Diving in the Galapagos: What you should know

The Galapagos Islands are a veritable underwater paradise, which is why they are regarded as one of the world’s top diving destinations. The archipelago is home to a diverse range of marine species – more than 400 species of fish – some of which can’t be found anywhere else on the planet.

Let’s answer some of the questions you might have on the eve of embarking on your diving adventure in the Galapagos Islands! 

Where should I dive?

Many islands provide diving opportunities, however a few stand out as exceptionally great dive destinations. Some of the most popular are Gordon Rocks in Santa Cruz, Kicker Rock (from San Cristóbal Island), or Darwin’s Arch. Nowhere else is the density of fish so important. As soon as you put your head underwater, you’ll notice that the ocean is full of life! Hammerhead sharks, turtles, manta rays, sea lions, and schools of fish all coexist in a beautiful underwater ballet. 

Kicker Rock – San Cristobal

What is the best way to go diving?

In the Galapagos Islands, there are a variety of cruises dedicated to diving. They will get you to the most breath-taking spots, provide you with equipment, and guide you underwater. 

Depending on your wants, you can take cruises lasting a few days, with a set number of scheduled dives a day, or just take a one-day dive departing from one of the islands you’re staying on. 

Hammerhead shark

Is there a best time to dive?

There is no good or bad season to go diving in the Galapagos, whatever the season, you’ll see a large variety of species and the visibility remains adequate. The biggest difference is water temperature, which varies from 21°C to 30°C in the humid season (December to May) and 16°C to 24°C in the dry season (June to November).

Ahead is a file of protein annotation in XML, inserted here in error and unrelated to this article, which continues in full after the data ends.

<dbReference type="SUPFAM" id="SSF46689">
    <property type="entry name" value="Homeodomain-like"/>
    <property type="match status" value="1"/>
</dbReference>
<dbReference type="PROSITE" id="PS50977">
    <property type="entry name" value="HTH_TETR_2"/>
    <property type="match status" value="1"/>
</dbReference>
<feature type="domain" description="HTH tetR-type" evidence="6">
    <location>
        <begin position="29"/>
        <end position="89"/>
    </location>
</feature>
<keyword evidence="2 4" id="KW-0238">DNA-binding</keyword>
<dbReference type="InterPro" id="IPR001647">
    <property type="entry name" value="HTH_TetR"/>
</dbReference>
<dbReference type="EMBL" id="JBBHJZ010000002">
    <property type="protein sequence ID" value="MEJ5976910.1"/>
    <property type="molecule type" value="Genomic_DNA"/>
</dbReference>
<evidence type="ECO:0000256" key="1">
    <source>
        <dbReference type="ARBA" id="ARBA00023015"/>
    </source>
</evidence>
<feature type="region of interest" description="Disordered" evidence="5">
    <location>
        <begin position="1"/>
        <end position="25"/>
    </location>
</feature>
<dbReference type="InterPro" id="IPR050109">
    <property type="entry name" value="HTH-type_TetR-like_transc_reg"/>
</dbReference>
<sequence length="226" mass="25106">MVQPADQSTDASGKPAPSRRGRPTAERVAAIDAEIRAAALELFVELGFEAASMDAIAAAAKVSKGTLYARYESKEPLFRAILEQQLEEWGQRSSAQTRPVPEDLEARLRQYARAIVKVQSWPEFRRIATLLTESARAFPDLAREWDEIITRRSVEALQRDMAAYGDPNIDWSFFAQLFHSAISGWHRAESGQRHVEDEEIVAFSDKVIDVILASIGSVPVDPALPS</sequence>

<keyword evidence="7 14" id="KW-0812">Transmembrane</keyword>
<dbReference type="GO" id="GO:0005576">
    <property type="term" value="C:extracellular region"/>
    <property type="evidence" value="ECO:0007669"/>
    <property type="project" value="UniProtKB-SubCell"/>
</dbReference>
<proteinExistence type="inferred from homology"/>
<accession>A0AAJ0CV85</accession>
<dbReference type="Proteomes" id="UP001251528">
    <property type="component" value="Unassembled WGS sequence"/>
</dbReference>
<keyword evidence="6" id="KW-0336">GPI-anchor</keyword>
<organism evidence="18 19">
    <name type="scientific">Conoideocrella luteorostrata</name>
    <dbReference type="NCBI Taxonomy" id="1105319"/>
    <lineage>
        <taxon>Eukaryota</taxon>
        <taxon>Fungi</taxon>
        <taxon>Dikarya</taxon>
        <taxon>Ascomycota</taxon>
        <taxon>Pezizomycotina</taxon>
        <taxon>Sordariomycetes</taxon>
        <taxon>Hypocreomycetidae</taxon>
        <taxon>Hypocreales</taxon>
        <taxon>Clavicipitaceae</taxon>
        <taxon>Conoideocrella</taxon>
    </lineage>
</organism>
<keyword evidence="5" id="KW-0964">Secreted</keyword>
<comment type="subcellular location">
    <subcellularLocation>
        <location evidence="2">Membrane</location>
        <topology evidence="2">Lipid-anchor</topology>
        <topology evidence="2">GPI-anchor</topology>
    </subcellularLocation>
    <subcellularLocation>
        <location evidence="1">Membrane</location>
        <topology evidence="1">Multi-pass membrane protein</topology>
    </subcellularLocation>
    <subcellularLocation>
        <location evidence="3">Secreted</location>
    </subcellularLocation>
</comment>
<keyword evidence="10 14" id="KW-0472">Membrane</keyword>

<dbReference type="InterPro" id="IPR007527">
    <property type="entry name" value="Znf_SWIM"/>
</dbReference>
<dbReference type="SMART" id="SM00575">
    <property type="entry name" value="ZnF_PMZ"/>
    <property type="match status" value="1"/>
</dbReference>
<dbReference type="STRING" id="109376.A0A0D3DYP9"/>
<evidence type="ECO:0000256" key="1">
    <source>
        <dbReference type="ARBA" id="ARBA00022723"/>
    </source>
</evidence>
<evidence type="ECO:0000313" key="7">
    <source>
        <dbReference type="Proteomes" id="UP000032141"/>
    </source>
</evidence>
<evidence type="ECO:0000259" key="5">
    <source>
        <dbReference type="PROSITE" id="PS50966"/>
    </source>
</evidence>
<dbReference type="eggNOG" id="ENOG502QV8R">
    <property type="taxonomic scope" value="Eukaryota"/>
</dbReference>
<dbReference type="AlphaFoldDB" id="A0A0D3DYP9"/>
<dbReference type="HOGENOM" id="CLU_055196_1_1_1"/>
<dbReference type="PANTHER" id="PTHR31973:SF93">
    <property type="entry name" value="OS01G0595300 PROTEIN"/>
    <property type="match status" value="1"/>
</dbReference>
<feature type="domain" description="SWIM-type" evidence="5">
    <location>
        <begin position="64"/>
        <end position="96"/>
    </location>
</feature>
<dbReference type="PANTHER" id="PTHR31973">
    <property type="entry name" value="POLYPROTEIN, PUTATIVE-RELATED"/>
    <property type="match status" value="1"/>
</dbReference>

Diving or snorkeling?

Some diving spots are limited to advanced divers due to strong currents. You might need to check before booking the minimum number of previous dives required to take a tour.  But, if you’re not so experienced or still a beginner, no worries, everyone can enjoy the Galapagos’ marine wildlife, no matter the level of experience in diving. Indeed, if the scuba tank or the depth scare you, you can just get a pair of fins, a tuba and go snorkeling and you’ll get to see a lot of species on the surface as well. 

And for people who want to give the whole diving experience a first try, it is possible to take diving lessons as well. The Galapagos Islands is probably the perfect place to get a first true diving experience! 

Written by Lucille Thorel–Delille

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